Charcoal and white conte
Like all the most recent drawings of this series, I followed a set process in putting this drawing together.
All these drawings are about tone. I started the series to investigate whether it was more important to match the values I see as closely as I can, or to relate them to each other within the drawing, therefore moving deliberately away from copying what I see.
This question came about because it has become obvious to me that, when drawing or painting, I’m working with a more narrow tonal range than I see in nature. In particular, I can’t match the intensity of the highlights on, oh, say, the surface of this bowl.
I’m not going to argue with you about this. It simply can’t be done.
Well, I’m just over a third of the way through the series, and I have my answer: The tones must be related to each other, the drawing must be allowed to follow it’s own logic of tonal relationships.
This creates a much more convincing feeling of the light. That may not be everybody’s answer, it may not be your’s. In fact, you’re more than likely dealing with a completely different set of questions.
But if you’re working with representational drawing and painting, you’ll come up against this when you’re learning I think, and this is my solution to the problem. Right now it is, anyway. That may change with time of course.
Although I’ve got my answer now, the series will continue, because I’m also getting all kinds of other good stuff from it, and now I’ve reached that conclusion, I need to practice with it.
“So what is that process you mentioned?” I hear you cry. You didn’t? Well, I’m going to show you anyway.
The Drawing Process, Step by Step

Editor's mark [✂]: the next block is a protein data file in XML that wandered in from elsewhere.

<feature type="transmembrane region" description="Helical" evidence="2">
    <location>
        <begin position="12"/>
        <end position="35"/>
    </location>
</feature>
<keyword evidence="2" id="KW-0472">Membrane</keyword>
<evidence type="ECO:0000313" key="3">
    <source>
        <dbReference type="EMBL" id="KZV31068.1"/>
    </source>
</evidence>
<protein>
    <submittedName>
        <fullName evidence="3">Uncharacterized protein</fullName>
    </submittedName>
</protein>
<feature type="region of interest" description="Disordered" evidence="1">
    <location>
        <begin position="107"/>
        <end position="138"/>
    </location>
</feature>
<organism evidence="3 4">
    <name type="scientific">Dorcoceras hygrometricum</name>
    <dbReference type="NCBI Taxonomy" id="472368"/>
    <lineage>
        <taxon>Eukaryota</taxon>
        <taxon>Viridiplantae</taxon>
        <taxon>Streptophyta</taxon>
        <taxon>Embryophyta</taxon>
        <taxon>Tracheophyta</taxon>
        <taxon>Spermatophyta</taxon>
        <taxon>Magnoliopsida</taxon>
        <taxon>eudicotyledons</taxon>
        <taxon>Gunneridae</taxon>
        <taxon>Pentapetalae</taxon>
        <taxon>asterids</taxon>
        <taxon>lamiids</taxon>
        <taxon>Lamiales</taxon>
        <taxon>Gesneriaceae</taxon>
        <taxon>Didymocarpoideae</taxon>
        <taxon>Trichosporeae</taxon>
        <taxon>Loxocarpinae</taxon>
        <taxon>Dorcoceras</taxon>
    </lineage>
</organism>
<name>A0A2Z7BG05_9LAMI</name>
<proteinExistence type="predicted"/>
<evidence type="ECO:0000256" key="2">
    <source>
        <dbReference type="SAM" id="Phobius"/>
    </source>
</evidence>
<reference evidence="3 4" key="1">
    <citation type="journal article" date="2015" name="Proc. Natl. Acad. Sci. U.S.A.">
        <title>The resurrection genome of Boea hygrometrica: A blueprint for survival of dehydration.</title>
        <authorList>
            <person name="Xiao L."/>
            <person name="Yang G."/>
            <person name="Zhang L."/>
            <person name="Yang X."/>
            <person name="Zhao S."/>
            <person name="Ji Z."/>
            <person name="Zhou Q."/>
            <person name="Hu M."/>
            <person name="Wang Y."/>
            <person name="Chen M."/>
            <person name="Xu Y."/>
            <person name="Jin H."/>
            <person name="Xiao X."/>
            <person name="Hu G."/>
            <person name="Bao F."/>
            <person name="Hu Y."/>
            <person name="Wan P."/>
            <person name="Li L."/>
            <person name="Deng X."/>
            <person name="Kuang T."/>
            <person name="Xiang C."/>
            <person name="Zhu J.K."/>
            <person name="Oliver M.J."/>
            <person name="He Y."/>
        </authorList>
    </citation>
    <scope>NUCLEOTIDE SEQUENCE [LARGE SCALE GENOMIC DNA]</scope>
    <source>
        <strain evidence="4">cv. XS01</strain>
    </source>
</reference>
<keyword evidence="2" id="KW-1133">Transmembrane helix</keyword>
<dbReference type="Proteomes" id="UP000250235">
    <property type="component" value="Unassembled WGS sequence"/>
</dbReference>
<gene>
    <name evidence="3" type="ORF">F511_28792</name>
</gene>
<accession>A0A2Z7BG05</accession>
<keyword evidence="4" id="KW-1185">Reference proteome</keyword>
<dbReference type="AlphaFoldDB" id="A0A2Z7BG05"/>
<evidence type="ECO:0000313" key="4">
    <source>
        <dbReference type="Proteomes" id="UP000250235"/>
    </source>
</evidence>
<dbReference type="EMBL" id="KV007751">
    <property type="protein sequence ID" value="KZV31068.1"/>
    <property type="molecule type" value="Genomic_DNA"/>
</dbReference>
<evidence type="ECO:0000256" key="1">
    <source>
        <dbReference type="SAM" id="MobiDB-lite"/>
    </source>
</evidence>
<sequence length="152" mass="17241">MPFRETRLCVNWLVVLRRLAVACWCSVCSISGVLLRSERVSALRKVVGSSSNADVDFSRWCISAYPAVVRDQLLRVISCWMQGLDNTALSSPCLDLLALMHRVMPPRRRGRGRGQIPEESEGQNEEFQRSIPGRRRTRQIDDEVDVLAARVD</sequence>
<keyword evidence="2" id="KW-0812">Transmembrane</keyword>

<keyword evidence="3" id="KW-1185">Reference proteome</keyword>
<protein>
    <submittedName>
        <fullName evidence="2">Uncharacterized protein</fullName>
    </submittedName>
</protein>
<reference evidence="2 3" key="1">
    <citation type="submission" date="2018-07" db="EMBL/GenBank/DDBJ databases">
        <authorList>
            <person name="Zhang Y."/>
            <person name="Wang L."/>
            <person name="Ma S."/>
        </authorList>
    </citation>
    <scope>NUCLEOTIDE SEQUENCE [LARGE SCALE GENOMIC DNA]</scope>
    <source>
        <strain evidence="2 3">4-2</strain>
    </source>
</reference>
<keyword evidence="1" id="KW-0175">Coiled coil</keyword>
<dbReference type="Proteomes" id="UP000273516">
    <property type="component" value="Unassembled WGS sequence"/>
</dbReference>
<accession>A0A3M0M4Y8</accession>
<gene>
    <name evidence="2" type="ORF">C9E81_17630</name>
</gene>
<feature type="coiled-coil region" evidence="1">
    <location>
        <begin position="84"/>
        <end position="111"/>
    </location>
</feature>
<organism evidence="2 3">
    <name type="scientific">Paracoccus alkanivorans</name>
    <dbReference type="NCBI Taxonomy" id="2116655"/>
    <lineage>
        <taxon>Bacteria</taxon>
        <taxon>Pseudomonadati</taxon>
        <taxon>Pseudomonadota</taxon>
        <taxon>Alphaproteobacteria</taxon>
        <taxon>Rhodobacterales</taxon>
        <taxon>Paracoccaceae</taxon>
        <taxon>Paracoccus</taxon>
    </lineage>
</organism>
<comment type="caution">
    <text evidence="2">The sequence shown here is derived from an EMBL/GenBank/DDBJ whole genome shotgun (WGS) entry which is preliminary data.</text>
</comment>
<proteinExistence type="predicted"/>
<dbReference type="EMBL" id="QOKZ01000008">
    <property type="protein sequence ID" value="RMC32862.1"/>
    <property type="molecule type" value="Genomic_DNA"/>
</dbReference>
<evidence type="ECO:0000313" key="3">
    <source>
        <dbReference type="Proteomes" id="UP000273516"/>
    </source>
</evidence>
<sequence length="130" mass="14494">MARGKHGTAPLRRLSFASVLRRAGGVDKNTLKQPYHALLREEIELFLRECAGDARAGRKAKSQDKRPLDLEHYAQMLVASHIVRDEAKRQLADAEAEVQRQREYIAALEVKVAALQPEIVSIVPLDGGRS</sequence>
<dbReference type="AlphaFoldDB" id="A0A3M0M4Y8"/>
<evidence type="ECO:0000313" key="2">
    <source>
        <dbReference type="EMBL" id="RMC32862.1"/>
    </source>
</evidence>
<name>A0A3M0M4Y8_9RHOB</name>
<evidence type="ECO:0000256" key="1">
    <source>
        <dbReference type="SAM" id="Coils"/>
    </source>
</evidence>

Here we are near the start. I’ve drawn out the main shapes, and filled in the deep shadows, my darkest dark. That’s one end of my tonal range established. I’ve also made a note of my lightest light, the highlight on the bowl. That’s the other end.
Now all I have to do is relate all the other main tonal blocks to those two.
One thing I find interesting about this is that it shows how little you can get away with and still represent form and light to some extent. Just a few outlines, the main shadows, and the main highlight, and there’s already a vague impression of light. As long as I respect these two ends of my tonal range, and don’t push anything else too close to them, especially the highlight, they should continue to work like this throughout the drawing.
I decided to lay in the main tone of the cloth next.
I’ve also kept the subject in the photo here, because I want to highlight a couple of things about how I work with these drawings.
Firstly, the framer. That’s just two bits of L-shaped card, stuck together and taped to the side of the easel, with a vertical central line of black cotton stuck to the back with blu-tack.
The framer helps me both to focus on what I’m drawing, and to set up the composition. I can make all kinds of little changes in the set up before I start and see exactly how it’s going to look in the drawing. The cotton plumb line is purely to help with the drawing out. The position of everything on the drawing can now be related to the edges of the framer and the central construction line.
This is a big help with eye training. When I’m confident enough that I can just imagine that line, I’ll stop using it, but I haven’t reached that stage yet.
“But that’s cheating!” I hear you cry.
No, it isn’t. There is no rule book, ergo there is no such thing as cheating in drawing. If I was taking a photo and tracing it, it still wouldn’t be cheating. I can’t see the point in doing that, because the value for eye training would be exactly nil, and I might be introducing camera lens distortion into my drawing.
But it still isn’t cheating, it’s just doing yourself and your work a disservice. Why use a mechanical eye when your own are so much more sensitive? Harder to use, maybe, but don’t forget, there are no short cuts.
Manipulating the values in the drawing
The other thing I want to point out here is that I’m obviously putting a darker tone on the cloth than I can see on my subject.
I’ve done that because I’m trying to relate it to my highlight, working from the top of my tonal range down. I want that highlight to stand out when the drawing is finished, not disappear. I’ve laid in the tone pretty roughly with the flat side of a sharpened willow charcoal stick, and you can just see there at the bottom left where I’ve started to smooth it out with an estompe.